The selection of short papers published under the title “What’s the Matter?” considers various aspects of theoretical physics, the physics establishment and the ongoing search for a unified theory of physics. These papers are based on my physics research experience over the past 20 years and more recent responses to my book on the theory of Physics in 5 Dimensions. Each paper is complete in itself and so can be read in any order(1); you can open the papers shown on this website wherever you like.
All the matter around us is made of elementary particles, the building blocks of matter(2); each particle has mass and occupies space. These particles occur in two basic types called quarks and leptons and each group consists of six particles, which are related in pairs, or generations. The lightest and most stable particles make up the first generation, whereas the heavier and less-stable particles belong to the second and third generations. All stable matter in the universe is made from particles that belong to the first generation; any heavier particles quickly decay to more stable ones. This is the view of the Standard Model developed in the early 1970s and it has successfully explained almost all experimental results and precisely predicted a wide variety of phenomena.
Scientists once thought that the most fundamental building block of matter was the atom(3), however with the Standard Model we now know that the atom contains a central core called the nucleus, made of particles called protons and neutrons, which are made up of quarks. The nucleus is surrounded by mostly empty space, except for very tiny particles called electrons, a type of lepton, which orbit the nucleus.
What’s the Matter? is primarily concerned with stable matter at the level of atoms; composed of protons, neutrons and electrons permitting reliable experimental measurements. The particles of unstable matter have miniscule lifetimes making experimental measurements very difficult.
Particle physicists now think that although the Standard Model accurately describes the phenomena within its domain, it is still incomplete(4). Perhaps it is only a part of a bigger picture that includes new physics hidden deep in the subatomic world or in the dark recesses of the universe. Over decades, the main research focus has remained on this subatomic world of unstable matter.
Particle physicists have continued to justify and build their ever larger accelerators, ably supported by cosmologists with their Big Bang Theory as the origin of matter. Yet neither the new physics nor a breakthrough to the unified theory of physics have been discovered. Claims of new physics are not supported by serious experimental proof. Theoretical physics research is stuck in a cul-de-sac resulting in desperate claims of success in order to get funding for ongoing research going nowhere!
A renaissance of physics is long overdue. A truly unified theory of physics is needed that works for all fields of physics requiring extensive multi-field research. Based only on the stable matter of atoms and larger bodies, I returned to the work of the renowned physicists of the era 1905 to 1935, a Golden Age of Physics, which established many of the experimentally proven theories of physics. New unifying perspectives of physics were found with hypotheses that account for the existence and relative motion of all matter in the universe, as well as the conservation of all forms of energy and momentum; new perspectives that merge with the current fundamentals of physics to deliver a more unified theory of physics.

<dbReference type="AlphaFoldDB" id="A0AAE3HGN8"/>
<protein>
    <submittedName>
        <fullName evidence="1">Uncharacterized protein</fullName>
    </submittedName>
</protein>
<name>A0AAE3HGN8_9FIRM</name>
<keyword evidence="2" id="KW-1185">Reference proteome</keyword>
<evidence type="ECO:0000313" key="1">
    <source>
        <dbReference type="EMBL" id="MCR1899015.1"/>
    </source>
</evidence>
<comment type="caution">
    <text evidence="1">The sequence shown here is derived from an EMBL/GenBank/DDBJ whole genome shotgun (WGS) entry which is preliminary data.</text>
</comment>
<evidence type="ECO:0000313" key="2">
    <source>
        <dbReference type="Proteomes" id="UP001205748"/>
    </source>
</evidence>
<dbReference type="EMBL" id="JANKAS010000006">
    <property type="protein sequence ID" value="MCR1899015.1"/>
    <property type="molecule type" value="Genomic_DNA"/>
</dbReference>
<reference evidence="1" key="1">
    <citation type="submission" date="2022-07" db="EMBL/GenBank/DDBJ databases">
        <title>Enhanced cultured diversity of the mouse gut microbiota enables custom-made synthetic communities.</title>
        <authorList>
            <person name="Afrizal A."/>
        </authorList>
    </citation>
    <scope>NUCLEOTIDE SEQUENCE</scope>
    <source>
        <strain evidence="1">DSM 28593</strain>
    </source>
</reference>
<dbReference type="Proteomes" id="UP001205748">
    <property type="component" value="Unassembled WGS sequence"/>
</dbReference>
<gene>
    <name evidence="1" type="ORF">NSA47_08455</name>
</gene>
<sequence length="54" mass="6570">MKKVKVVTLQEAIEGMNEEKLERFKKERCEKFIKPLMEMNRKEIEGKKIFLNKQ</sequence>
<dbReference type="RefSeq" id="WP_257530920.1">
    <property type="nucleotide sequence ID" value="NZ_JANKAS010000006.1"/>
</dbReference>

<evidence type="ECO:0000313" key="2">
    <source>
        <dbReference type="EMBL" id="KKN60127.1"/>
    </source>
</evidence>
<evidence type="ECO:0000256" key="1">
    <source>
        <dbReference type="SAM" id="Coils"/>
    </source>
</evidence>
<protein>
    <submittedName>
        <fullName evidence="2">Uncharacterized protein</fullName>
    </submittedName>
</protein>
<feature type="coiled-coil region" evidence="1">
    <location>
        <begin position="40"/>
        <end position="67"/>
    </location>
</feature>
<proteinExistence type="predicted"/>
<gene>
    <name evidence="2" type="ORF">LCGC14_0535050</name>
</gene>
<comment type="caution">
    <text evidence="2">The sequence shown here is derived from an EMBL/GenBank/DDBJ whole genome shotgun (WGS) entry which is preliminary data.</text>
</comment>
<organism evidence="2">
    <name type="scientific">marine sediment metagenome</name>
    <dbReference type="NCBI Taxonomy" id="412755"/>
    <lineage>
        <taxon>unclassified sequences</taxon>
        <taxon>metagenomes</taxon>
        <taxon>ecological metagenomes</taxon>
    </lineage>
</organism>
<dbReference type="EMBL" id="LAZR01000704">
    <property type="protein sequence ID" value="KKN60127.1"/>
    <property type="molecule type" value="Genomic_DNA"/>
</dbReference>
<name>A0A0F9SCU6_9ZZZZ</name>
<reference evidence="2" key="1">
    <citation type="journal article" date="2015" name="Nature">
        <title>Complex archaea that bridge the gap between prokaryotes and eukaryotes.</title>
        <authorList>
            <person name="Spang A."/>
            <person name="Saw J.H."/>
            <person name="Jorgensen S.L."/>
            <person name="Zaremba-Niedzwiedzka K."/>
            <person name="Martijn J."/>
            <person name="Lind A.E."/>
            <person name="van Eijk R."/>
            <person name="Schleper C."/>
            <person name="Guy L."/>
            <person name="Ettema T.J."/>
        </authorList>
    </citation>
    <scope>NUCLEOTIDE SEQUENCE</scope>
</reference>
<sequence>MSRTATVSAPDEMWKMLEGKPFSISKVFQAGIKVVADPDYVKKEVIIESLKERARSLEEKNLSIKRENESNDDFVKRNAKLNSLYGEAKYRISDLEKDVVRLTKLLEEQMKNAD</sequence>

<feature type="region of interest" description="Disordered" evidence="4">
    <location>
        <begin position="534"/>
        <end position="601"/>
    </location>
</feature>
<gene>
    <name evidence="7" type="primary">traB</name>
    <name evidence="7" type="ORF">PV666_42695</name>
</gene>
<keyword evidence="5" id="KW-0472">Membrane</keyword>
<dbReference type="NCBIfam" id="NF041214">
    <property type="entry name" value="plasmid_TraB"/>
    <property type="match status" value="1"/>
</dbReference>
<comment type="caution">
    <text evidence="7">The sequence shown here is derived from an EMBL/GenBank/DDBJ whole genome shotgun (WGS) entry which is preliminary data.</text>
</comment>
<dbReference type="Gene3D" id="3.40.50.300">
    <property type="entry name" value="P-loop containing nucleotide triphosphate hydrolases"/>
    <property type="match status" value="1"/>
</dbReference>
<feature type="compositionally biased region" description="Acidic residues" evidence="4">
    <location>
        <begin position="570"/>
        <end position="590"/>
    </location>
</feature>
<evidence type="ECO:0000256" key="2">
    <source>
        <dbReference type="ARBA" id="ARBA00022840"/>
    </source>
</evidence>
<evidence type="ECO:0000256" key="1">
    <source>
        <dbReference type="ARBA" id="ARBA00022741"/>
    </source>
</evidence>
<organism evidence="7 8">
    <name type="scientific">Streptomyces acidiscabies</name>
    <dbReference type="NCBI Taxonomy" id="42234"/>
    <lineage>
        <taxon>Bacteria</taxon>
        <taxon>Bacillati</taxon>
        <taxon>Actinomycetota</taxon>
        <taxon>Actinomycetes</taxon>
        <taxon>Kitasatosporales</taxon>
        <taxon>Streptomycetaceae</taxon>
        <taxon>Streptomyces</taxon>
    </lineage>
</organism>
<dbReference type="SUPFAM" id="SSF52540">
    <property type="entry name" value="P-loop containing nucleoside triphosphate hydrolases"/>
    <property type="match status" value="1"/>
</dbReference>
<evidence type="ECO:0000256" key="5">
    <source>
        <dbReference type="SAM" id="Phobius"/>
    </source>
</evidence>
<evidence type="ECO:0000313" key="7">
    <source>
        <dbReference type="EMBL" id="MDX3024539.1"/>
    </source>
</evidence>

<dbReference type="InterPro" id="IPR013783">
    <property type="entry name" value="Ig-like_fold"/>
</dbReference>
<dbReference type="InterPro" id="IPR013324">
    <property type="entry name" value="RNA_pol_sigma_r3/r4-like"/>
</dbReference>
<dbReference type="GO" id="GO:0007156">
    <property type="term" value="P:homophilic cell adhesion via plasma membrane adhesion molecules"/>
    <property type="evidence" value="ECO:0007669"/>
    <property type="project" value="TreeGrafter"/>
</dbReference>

Some papers of What’s the Matter? review the physics of the renowned physicists and show how alternative perspectives have resulted in the new hypotheses of the theory of Physics in 5 Dimensions; however without changing the fundamentals of classical physics. These papers offer an easy introduction to the theory of Physics in 5 Dimensions while the detailed explanation is available in the book(5) of this name.
Another paper considers the less scientific point of both theoretical physics and politics having too much in common to the detriment of progress in physics. The power of the lobbies is dominant where control by professional physicists is paramount to serve their own status, financial interests and to protect their ongoing research. Progress for the benefit of physics takes second place to the power play of a self-indulgent and dominant few. Publication of alternative new physics in the lobby’s approved journals is almost impossible!
On a positive note, the new Cavendish Laboratory(6) in Cambridge (opening 2022) will launch a new era of physics with a more flexible alignment of research activities; a renaissance of physics with multi-field research without the traditional group structures.
(1) Presentation based on the book “Somewhere Totally Else” by Hans Ulrich Obrist – jrp ringier ISBN 978-3-03764-510-9
(2) Particles of the Standard Model of particle physics CERN
(3) This paragraph and the next one are edited versions of “The Standard Model” to be found at the following link https://www.exploratorium.edu/origins/cern/ideas/standard.html
(4) Edited from: https://home.cern/science/physics/standard-model
(5) Physics in 5 Dimensions ISBN:978-3-96014-233-1 / PDF available at: https://www.researchgate.net/publication/266794606_Physics_in_5_Dimensions_Bye_bye_Big_Bang
(6) Cavendish Laboratory https://www.phy.cam.ac.uk/caviii#new
For more background information on this topic, visit ResearchGate - the social networking site for scientists and researchers - and look at some of the the answers to the question: "Is the modern approach to cosmology fundamentally flawed?".
The Book by Alan Clark- Physics in 5 Dimensions - is also available as a PDF file to members of ResearchGate here.